Valid XHTML 1.1! Valid CSS! See your web site through colorblind eyes with the colorblind web page filter.
Atom feed

Legal matters confuse me.

I like to keep up on legal matters that concern me. In particular, I pay special attention to ongoing copyright and patent cases - especially those that affect software.

While I understand that the purpose of Copyright and Patent Laws is to promote the Arts and encourage innovation, it's hard to see why they're still necessary in this modern world. The RIAA claims that without Copyright, artists would have no incentive to create. While I find the claim ludicrous - especially given that many musicians willingly give their music away, and that the barrier to entry for moviemaking has fallen so low that freely-licensed movies are now commonplace, and that Free Software continues to be made - I do recognize the desire and need for creators to be compensated for their contribution to society. After all, programmers need to eat.

What's appalling to me is that these big companies - who actually create nothing, and only sell content they've bought or licensed from others - work so hard to "protect" that which they "own," by working to make illegal the basic privilege of Fair Use granted us by Copyright Law.

The various movie studios and the DVD-CCA (the licensing authority for DVD "copy protection") sued RealNetworks for their RealDVD product, which makes a Fair Use backup of the DVDs it plays on the users' hard drive. It even preserves the CSS encryption scheme (still in use, despite the ease with which it was broken) on the stored copies. But Tuesday, the presiding Judge handed down a decision (PDF) blocking the sale of RealDVD because it "circumvents" the lesser-known parts of CSS "protection:" DVD drive locking, CSS bus encryption, and CSS authorization. Under the DMCA's anti-circumvention clause, therefore, RealDVD is illegal. But, the Judge also notes in the decision that consumers have a Fair Use right to make backups.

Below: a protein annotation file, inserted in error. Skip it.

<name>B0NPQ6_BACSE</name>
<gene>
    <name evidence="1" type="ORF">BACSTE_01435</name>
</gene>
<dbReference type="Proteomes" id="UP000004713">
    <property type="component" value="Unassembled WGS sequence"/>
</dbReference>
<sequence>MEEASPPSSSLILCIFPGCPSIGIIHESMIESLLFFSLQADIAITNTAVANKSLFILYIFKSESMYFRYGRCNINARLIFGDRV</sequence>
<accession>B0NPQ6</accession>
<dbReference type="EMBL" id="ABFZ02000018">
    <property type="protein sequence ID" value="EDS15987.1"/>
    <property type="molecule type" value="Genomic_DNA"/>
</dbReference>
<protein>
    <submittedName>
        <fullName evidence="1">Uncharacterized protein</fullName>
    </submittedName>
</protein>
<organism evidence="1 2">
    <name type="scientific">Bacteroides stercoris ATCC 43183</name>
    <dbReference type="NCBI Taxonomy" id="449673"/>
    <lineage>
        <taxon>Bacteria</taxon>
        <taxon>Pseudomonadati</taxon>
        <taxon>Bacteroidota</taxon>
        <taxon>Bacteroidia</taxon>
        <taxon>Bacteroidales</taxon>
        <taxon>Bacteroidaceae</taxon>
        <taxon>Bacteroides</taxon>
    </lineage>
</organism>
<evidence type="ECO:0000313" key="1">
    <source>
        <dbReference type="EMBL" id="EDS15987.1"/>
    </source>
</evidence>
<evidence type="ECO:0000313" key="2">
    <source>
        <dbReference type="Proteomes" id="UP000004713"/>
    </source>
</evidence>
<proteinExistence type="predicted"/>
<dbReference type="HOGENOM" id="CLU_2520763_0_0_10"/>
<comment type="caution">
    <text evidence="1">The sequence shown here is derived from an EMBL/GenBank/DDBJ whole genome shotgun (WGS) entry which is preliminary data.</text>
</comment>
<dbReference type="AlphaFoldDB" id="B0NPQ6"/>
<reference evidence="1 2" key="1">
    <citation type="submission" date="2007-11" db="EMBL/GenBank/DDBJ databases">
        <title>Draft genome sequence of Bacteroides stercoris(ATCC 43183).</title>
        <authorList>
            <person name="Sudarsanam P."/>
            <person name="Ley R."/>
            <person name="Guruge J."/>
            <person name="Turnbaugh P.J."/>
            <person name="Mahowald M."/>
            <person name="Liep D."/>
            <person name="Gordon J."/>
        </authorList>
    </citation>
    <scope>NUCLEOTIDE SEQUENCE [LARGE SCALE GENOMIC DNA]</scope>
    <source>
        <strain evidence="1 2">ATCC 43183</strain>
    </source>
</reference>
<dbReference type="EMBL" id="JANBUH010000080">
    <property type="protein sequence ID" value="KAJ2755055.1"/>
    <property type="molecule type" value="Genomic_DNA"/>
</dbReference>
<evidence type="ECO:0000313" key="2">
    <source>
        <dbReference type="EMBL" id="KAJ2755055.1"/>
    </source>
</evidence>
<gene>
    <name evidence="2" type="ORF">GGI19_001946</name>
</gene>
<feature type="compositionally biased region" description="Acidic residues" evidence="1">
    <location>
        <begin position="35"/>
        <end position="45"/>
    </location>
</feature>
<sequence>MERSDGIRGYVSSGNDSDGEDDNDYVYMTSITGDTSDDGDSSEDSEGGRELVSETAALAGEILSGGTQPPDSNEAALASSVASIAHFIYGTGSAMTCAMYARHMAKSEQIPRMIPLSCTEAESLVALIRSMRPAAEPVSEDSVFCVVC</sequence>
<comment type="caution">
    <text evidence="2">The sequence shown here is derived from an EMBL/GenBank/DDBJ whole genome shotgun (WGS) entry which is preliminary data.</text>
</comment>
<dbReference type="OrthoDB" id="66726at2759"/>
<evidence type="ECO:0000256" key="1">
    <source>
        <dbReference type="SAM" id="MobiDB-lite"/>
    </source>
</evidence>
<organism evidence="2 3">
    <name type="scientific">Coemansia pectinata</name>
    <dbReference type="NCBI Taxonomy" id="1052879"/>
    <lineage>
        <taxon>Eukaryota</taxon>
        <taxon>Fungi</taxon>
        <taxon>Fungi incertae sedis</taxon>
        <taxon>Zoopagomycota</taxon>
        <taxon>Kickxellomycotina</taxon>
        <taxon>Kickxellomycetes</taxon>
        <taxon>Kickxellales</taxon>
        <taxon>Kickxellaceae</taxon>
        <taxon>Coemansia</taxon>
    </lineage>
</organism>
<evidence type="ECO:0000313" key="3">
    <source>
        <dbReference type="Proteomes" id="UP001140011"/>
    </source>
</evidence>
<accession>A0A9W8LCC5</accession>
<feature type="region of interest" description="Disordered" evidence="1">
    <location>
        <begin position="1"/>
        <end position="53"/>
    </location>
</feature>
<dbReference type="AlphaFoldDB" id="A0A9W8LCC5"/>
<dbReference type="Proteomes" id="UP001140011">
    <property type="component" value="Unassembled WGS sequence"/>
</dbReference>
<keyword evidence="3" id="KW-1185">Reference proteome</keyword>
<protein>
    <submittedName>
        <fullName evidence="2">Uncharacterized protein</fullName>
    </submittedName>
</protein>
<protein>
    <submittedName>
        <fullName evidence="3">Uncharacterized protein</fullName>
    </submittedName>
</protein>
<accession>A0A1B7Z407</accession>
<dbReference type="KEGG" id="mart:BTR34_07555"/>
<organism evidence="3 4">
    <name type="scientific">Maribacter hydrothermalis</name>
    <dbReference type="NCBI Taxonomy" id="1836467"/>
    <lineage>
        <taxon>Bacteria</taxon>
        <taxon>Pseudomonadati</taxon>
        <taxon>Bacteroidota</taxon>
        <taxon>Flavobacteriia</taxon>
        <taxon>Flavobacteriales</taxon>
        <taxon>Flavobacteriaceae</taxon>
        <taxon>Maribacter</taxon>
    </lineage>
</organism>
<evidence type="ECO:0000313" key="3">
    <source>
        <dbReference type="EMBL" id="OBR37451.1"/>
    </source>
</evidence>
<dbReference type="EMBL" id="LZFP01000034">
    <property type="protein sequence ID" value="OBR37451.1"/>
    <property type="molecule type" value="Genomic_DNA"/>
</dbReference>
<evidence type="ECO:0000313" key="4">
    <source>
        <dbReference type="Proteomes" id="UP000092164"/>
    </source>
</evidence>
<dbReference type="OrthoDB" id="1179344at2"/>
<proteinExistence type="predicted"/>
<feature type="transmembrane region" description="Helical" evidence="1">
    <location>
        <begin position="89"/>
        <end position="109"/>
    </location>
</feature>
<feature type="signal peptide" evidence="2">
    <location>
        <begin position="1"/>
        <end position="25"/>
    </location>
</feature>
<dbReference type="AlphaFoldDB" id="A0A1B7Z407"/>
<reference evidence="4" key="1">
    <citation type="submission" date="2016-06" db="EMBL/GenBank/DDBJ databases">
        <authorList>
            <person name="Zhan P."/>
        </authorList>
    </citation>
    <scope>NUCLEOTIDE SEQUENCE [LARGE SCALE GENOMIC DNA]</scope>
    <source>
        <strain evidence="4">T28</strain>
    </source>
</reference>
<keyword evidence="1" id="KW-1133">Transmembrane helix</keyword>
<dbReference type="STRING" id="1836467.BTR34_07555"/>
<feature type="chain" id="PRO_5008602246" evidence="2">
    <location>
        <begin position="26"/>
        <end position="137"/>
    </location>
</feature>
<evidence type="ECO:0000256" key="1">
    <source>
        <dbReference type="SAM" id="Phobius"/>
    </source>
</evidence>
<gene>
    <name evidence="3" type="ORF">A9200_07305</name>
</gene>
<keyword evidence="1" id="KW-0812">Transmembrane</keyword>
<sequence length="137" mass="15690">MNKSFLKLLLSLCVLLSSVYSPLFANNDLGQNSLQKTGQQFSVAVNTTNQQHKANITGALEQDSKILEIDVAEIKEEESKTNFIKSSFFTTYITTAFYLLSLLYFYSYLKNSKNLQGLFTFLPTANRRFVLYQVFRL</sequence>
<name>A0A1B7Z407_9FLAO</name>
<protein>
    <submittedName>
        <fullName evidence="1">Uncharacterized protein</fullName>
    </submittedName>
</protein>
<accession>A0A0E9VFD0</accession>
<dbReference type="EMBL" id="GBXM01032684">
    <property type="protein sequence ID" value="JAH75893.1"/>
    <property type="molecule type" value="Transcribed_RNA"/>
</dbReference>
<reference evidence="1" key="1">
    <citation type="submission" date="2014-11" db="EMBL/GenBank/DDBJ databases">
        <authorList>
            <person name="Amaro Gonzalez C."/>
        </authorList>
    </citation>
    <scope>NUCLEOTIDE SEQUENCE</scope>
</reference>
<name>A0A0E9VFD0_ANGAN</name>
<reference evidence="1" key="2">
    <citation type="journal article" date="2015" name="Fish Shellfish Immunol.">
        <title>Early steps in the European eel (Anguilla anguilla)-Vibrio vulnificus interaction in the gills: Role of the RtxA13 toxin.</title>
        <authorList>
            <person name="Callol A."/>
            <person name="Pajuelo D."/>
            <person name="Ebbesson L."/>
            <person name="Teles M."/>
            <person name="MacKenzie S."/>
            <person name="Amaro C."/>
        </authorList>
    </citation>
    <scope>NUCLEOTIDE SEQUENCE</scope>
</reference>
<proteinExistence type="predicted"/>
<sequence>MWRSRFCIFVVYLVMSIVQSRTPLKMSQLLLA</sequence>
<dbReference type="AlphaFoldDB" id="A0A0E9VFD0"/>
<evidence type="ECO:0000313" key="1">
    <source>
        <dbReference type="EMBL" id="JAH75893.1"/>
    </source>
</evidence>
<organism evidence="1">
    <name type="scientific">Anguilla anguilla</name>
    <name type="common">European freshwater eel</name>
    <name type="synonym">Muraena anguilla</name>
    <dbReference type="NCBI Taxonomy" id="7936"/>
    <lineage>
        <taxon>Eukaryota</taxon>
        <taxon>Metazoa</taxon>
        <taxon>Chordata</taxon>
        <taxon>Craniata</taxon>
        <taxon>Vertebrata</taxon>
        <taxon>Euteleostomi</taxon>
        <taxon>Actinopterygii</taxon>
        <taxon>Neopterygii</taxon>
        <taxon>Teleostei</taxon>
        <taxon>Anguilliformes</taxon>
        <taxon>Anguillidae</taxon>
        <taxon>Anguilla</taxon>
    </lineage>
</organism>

So, to summarize, it's legal to make a backup of a DVD, but it's illegal to make or distribute the software that does so, and it's also illegal to use said software.

... What?

This, combined with all of the confusion surrounding the decision in In re Bilski, makes me sit and stare at my screen in wonder. Are lawmakers and the Judiciary insane?

On a side note, I'm glad I got a PACER account.